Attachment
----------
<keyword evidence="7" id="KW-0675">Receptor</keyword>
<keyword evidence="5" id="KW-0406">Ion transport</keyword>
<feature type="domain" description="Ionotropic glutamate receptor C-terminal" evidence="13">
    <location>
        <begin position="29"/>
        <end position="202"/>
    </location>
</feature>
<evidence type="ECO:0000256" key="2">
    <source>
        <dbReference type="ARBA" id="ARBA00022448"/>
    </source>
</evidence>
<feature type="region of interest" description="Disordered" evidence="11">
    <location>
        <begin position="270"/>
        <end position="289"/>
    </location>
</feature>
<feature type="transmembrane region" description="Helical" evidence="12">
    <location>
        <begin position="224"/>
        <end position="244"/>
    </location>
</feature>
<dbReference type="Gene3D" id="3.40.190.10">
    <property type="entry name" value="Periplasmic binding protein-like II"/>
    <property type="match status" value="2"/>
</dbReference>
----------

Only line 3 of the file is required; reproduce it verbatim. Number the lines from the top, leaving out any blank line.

<feature type="domain" description="Ionotropic glutamate receptor C-terminal" evidence="13">